You need to post here what you posted there. Your "thoughts of the last few hours" where you focused on the insidious message that maybe we have stalled and need to lower the nose...

...that subtle shift away from a stupid crew to something a reasonably competent, well-meaning crew MIGHT JUST GET DUPED into...(Yes, suddenly I'm a bit more sympathetic to the crew). :?

Still, somewhere around 1000 feet, I'm going to try to pull up...I know that you say you won't because you want to crash with roll authority...
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Re: 737 Max troubles;:The latest news...

Postby Gabriel » Thu Mar 14, 2019 9:55 pm

One user over there said, with sarcasm, that the MCAS performed its function flawlessly since after all neither plane stalled.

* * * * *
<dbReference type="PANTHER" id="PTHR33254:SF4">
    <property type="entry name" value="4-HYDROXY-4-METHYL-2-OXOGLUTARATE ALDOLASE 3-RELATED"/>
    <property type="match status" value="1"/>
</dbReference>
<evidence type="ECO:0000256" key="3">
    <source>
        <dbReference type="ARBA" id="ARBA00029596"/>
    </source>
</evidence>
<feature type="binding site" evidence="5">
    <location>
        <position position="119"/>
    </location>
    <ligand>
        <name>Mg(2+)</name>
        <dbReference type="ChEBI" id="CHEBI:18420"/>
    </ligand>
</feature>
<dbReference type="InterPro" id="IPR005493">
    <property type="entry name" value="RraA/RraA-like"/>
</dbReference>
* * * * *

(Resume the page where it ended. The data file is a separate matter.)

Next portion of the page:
To which I wondered if the pilots knew that the plane did not stall, as the same false too-high AoA information that triggered the MCAS supposedly should trigger the stickshaker too. And I tried to picture a cockpit where you have just had UAS, the stickshaker is shaking, and the plane is pitching down by itself. Sure, other cues would indicate no stall (healthy attitude, plane able to maintain altitude and climb, no mushy ailerons, and a trim wheel wanting to spin by itself trimming nose-down all the time). But I can imagine that such an overload of incorrect, confusing, and even contradictory information, may overwhelm the pilots' cognitive function.

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Re: 737 Max troubles;:The latest news...

Postby Gabriel » Thu Mar 14, 2019 10:15 pm

Confirmed, both Lion AIr flights (the one previous to the crash and the crash one) had stickshaker shaking from rotation throughout most of the flight.